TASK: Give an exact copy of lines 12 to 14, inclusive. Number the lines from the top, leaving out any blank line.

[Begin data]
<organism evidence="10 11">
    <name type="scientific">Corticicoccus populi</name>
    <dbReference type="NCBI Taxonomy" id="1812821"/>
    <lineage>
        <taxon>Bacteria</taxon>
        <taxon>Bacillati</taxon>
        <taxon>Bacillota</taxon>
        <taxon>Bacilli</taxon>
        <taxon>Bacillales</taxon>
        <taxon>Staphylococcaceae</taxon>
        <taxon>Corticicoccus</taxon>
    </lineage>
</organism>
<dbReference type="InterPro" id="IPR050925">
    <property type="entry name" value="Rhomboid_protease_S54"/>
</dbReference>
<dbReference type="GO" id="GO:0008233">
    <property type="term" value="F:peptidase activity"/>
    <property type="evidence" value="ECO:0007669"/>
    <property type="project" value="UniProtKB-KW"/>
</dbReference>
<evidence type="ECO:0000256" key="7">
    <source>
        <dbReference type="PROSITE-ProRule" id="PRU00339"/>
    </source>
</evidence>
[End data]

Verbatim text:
    </lineage>
</organism>
<dbReference type="InterPro" id="IPR050925">